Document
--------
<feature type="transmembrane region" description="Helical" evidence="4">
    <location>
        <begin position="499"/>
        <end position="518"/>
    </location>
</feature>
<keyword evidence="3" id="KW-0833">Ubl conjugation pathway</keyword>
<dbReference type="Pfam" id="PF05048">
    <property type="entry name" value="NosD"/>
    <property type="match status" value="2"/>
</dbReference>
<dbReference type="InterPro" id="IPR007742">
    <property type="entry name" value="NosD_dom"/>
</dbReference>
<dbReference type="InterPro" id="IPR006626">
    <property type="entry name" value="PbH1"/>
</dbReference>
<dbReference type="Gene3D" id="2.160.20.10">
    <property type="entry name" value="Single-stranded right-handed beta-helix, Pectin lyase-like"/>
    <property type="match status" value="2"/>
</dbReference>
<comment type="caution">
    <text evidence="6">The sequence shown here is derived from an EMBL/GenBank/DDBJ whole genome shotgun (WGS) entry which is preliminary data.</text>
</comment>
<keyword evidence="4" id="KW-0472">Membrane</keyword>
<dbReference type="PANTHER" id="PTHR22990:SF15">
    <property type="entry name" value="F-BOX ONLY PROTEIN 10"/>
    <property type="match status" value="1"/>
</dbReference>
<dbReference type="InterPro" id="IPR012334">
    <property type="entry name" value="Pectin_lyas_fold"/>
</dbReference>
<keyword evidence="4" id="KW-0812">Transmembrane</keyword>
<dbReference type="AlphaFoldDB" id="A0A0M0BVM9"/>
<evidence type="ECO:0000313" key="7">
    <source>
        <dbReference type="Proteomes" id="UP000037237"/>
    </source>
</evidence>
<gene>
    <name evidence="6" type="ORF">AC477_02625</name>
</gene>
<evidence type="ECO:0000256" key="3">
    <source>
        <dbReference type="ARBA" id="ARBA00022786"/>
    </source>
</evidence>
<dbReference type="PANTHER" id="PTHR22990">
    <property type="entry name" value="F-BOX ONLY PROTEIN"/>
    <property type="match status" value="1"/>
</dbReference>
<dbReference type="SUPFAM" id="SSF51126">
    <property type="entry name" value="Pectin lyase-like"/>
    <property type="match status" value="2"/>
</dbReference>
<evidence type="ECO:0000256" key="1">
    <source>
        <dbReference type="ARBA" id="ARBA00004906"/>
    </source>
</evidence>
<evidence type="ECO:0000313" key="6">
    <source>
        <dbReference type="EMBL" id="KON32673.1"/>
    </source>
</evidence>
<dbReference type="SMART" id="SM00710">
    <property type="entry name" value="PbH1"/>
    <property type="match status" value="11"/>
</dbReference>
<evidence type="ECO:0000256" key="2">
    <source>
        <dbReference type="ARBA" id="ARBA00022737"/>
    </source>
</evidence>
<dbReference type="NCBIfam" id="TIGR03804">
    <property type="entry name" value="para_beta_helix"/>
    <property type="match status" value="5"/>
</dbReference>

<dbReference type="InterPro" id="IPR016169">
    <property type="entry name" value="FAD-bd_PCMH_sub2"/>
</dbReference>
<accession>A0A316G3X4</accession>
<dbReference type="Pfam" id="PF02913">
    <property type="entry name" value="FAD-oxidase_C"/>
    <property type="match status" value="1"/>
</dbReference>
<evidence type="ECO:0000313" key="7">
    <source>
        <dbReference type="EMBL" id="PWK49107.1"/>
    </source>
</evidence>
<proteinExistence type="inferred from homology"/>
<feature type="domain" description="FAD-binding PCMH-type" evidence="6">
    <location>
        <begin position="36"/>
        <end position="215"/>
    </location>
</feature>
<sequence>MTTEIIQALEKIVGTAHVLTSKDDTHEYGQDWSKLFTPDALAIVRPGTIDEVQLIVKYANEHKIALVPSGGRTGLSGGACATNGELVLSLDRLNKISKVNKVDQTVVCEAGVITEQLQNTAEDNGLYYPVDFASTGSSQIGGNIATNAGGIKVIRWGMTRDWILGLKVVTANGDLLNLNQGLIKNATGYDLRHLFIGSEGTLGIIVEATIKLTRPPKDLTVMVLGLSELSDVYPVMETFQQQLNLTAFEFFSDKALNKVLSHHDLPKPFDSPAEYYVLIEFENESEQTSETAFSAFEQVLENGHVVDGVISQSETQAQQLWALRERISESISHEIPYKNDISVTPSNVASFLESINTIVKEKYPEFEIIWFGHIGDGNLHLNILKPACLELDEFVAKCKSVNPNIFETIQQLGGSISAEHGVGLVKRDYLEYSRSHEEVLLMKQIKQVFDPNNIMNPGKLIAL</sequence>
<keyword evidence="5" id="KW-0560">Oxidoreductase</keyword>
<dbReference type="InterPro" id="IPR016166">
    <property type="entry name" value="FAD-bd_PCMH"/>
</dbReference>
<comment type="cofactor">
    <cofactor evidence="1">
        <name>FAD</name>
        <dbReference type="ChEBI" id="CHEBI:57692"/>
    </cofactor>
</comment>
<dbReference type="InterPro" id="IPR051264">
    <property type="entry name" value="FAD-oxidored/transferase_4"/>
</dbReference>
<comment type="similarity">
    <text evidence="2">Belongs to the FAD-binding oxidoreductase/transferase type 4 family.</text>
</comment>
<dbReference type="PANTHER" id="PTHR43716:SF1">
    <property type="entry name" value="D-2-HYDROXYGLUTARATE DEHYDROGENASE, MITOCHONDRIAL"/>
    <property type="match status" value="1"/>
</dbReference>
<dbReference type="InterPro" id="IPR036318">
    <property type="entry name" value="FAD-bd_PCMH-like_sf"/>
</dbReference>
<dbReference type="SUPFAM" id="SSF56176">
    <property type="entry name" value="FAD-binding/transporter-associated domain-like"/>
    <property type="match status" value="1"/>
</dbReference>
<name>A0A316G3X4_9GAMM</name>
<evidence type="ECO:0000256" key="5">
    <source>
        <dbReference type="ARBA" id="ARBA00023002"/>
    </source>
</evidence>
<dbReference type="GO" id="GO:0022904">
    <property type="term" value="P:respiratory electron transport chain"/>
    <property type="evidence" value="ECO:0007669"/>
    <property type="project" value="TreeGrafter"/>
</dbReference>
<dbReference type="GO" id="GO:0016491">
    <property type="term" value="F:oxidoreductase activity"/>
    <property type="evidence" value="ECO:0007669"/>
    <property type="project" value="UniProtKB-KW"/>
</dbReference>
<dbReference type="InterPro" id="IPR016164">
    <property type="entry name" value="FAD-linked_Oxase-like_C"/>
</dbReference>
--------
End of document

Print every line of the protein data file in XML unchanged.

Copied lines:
<feature type="transmembrane region" description="Helical" evidence="4">
    <location>
        <begin position="499"/>
        <end position="518"/>
    </location>
</feature>
<keyword evidence="3" id="KW-0833">Ubl conjugation pathway</keyword>
<dbReference type="Pfam" id="PF05048">
    <property type="entry name" value="NosD"/>
    <property type="match status" value="2"/>
</dbReference>
<dbReference type="InterPro" id="IPR007742">
    <property type="entry name" value="NosD_dom"/>
</dbReference>
<dbReference type="InterPro" id="IPR006626">
    <property type="entry name" value="PbH1"/>
</dbReference>
<dbReference type="Gene3D" id="2.160.20.10">
    <property type="entry name" value="Single-stranded right-handed beta-helix, Pectin lyase-like"/>
    <property type="match status" value="2"/>
</dbReference>
<comment type="caution">
    <text evidence="6">The sequence shown here is derived from an EMBL/GenBank/DDBJ whole genome shotgun (WGS) entry which is preliminary data.</text>
</comment>
<keyword evidence="4" id="KW-0472">Membrane</keyword>
<dbReference type="PANTHER" id="PTHR22990:SF15">
    <property type="entry name" value="F-BOX ONLY PROTEIN 10"/>
    <property type="match status" value="1"/>
</dbReference>
<dbReference type="InterPro" id="IPR012334">
    <property type="entry name" value="Pectin_lyas_fold"/>
</dbReference>
<keyword evidence="4" id="KW-0812">Transmembrane</keyword>
<dbReference type="AlphaFoldDB" id="A0A0M0BVM9"/>
<evidence type="ECO:0000313" key="7">
    <source>
        <dbReference type="Proteomes" id="UP000037237"/>
    </source>
</evidence>
<gene>
    <name evidence="6" type="ORF">AC477_02625</name>
</gene>
<evidence type="ECO:0000256" key="3">
    <source>
        <dbReference type="ARBA" id="ARBA00022786"/>
    </source>
</evidence>
<dbReference type="PANTHER" id="PTHR22990">
    <property type="entry name" value="F-BOX ONLY PROTEIN"/>
    <property type="match status" value="1"/>
</dbReference>
<dbReference type="SUPFAM" id="SSF51126">
    <property type="entry name" value="Pectin lyase-like"/>
    <property type="match status" value="2"/>
</dbReference>
<evidence type="ECO:0000256" key="1">
    <source>
        <dbReference type="ARBA" id="ARBA00004906"/>
    </source>
</evidence>
<evidence type="ECO:0000313" key="6">
    <source>
        <dbReference type="EMBL" id="KON32673.1"/>
    </source>
</evidence>
<dbReference type="SMART" id="SM00710">
    <property type="entry name" value="PbH1"/>
    <property type="match status" value="11"/>
</dbReference>
<evidence type="ECO:0000256" key="2">
    <source>
        <dbReference type="ARBA" id="ARBA00022737"/>
    </source>
</evidence>
<dbReference type="NCBIfam" id="TIGR03804">
    <property type="entry name" value="para_beta_helix"/>
    <property type="match status" value="5"/>
</dbReference>

<dbReference type="InterPro" id="IPR016169">
    <property type="entry name" value="FAD-bd_PCMH_sub2"/>
</dbReference>
<accession>A0A316G3X4</accession>
<dbReference type="Pfam" id="PF02913">
    <property type="entry name" value="FAD-oxidase_C"/>
    <property type="match status" value="1"/>
</dbReference>
<evidence type="ECO:0000313" key="7">
    <source>
        <dbReference type="EMBL" id="PWK49107.1"/>
    </source>
</evidence>
<proteinExistence type="inferred from homology"/>
<feature type="domain" description="FAD-binding PCMH-type" evidence="6">
    <location>
        <begin position="36"/>
        <end position="215"/>
    </location>
</feature>
<sequence>MTTEIIQALEKIVGTAHVLTSKDDTHEYGQDWSKLFTPDALAIVRPGTIDEVQLIVKYANEHKIALVPSGGRTGLSGGACATNGELVLSLDRLNKISKVNKVDQTVVCEAGVITEQLQNTAEDNGLYYPVDFASTGSSQIGGNIATNAGGIKVIRWGMTRDWILGLKVVTANGDLLNLNQGLIKNATGYDLRHLFIGSEGTLGIIVEATIKLTRPPKDLTVMVLGLSELSDVYPVMETFQQQLNLTAFEFFSDKALNKVLSHHDLPKPFDSPAEYYVLIEFENESEQTSETAFSAFEQVLENGHVVDGVISQSETQAQQLWALRERISESISHEIPYKNDISVTPSNVASFLESINTIVKEKYPEFEIIWFGHIGDGNLHLNILKPACLELDEFVAKCKSVNPNIFETIQQLGGSISAEHGVGLVKRDYLEYSRSHEEVLLMKQIKQVFDPNNIMNPGKLIAL</sequence>
<keyword evidence="5" id="KW-0560">Oxidoreductase</keyword>
<dbReference type="InterPro" id="IPR016166">
    <property type="entry name" value="FAD-bd_PCMH"/>
</dbReference>
<comment type="cofactor">
    <cofactor evidence="1">
        <name>FAD</name>
        <dbReference type="ChEBI" id="CHEBI:57692"/>
    </cofactor>
</comment>
<dbReference type="InterPro" id="IPR051264">
    <property type="entry name" value="FAD-oxidored/transferase_4"/>
</dbReference>
<comment type="similarity">
    <text evidence="2">Belongs to the FAD-binding oxidoreductase/transferase type 4 family.</text>
</comment>
<dbReference type="PANTHER" id="PTHR43716:SF1">
    <property type="entry name" value="D-2-HYDROXYGLUTARATE DEHYDROGENASE, MITOCHONDRIAL"/>
    <property type="match status" value="1"/>
</dbReference>
<dbReference type="InterPro" id="IPR036318">
    <property type="entry name" value="FAD-bd_PCMH-like_sf"/>
</dbReference>
<dbReference type="SUPFAM" id="SSF56176">
    <property type="entry name" value="FAD-binding/transporter-associated domain-like"/>
    <property type="match status" value="1"/>
</dbReference>
<name>A0A316G3X4_9GAMM</name>
<evidence type="ECO:0000256" key="5">
    <source>
        <dbReference type="ARBA" id="ARBA00023002"/>
    </source>
</evidence>
<dbReference type="GO" id="GO:0022904">
    <property type="term" value="P:respiratory electron transport chain"/>
    <property type="evidence" value="ECO:0007669"/>
    <property type="project" value="TreeGrafter"/>
</dbReference>
<dbReference type="GO" id="GO:0016491">
    <property type="term" value="F:oxidoreductase activity"/>
    <property type="evidence" value="ECO:0007669"/>
    <property type="project" value="UniProtKB-KW"/>
</dbReference>
<dbReference type="InterPro" id="IPR016164">
    <property type="entry name" value="FAD-linked_Oxase-like_C"/>
</dbReference>